People hate fine print. It reeks of trickery and underhandness. So, why do two thirds of the promotional emails I receive have half a page or more of Arial 7.5 light gray print?
It has the same effect as a stop light. The light is green when the email is opened, then just as I’m about to click through, it turns to caution. If the promotion is exceptionally appealing, I may try to slide through. But, most of the time, the brakes are slammed on; the email is flagged for follow up, and then forgotten.
According to tests we’ve conducted for our clients, I am not the only one suspicious of fine print. A/B split tests for the same offer consistently show higher click through and sales for the segment without fine print.
Of course, sometimes you have to include a few rules. What do you do then? Make it easy to read. It eliminates the appearance of trickery. People understand conditions. Additional testing showed minimal differences between no rules and legible ones.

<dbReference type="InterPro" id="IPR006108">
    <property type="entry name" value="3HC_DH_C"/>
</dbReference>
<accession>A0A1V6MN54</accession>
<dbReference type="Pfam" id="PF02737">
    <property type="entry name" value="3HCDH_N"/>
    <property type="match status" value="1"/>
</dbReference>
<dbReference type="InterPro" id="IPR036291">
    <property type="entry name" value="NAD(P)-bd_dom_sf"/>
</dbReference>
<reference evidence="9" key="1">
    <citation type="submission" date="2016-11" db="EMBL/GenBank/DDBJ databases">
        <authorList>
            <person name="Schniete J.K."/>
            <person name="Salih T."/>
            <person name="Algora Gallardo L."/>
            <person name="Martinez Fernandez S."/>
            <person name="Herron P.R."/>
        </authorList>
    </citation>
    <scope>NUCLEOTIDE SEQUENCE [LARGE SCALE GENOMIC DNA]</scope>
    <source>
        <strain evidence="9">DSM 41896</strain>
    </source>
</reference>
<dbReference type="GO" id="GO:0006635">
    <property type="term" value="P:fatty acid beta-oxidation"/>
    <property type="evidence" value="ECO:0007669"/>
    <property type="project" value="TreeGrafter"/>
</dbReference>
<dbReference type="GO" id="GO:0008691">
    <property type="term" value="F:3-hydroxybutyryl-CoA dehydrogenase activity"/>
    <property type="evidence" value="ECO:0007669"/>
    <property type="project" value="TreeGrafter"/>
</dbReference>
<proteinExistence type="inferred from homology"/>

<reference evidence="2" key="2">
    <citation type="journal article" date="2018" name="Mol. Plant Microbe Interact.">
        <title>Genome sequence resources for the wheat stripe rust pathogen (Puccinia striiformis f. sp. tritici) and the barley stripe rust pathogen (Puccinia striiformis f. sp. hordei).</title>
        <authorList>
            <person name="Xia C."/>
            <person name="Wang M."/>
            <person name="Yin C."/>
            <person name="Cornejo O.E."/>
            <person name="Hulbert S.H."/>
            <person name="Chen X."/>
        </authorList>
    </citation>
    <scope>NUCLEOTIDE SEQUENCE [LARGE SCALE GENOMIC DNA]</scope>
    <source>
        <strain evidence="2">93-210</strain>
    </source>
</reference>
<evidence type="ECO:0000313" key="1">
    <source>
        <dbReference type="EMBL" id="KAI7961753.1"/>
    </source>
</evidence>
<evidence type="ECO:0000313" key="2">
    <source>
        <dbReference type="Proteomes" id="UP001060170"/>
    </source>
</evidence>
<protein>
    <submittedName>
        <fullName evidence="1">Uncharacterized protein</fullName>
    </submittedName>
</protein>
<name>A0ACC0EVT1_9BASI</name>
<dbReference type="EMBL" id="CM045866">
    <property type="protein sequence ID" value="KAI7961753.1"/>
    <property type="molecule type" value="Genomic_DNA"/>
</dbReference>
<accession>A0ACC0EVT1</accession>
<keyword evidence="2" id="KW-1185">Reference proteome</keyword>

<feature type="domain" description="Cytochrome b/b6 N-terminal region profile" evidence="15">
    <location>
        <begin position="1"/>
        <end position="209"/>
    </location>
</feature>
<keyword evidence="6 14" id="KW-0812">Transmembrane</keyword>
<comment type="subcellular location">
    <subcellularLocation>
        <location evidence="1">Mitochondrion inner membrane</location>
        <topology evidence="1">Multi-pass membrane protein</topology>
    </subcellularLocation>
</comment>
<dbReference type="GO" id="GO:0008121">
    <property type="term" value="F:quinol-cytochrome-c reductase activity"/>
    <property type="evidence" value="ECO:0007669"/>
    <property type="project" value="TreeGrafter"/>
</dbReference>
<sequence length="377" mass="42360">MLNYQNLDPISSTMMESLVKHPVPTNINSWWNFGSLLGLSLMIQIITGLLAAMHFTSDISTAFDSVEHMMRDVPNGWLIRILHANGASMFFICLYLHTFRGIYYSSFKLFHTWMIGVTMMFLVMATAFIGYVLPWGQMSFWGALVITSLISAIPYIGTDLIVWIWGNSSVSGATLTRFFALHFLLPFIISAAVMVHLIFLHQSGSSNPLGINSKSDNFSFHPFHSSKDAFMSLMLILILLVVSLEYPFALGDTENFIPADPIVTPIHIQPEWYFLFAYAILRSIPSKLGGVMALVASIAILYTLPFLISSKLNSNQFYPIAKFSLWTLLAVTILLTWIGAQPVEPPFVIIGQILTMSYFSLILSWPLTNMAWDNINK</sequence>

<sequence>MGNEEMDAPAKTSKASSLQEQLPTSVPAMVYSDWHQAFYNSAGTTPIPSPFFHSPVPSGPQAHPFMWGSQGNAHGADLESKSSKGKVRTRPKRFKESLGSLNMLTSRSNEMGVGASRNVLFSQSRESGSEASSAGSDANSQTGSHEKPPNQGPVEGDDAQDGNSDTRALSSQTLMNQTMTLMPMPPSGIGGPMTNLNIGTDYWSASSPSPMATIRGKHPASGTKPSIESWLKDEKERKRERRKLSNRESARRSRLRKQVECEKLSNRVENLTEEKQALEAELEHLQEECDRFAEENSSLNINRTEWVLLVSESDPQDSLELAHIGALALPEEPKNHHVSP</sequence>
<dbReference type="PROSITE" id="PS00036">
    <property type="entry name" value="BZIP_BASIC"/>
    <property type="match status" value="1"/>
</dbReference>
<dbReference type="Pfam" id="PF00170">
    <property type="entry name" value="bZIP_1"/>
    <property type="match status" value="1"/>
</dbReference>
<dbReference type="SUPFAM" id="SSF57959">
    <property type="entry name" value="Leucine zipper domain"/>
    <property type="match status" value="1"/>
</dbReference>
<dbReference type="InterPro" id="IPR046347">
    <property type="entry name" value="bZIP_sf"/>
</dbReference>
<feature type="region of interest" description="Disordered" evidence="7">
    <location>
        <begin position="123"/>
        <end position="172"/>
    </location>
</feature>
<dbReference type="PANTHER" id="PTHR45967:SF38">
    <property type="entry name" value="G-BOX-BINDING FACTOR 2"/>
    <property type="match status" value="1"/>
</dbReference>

The irony found in the emails I receive is that most of the fine print isn’t prohibitive to purchasing. It includes how to unsubscribe, do not reply, and privacy information. A simple change to increase the font and change the color would increase the return.
If you have rules in your promotional emails, test the different methods to determine what works best for your customers.
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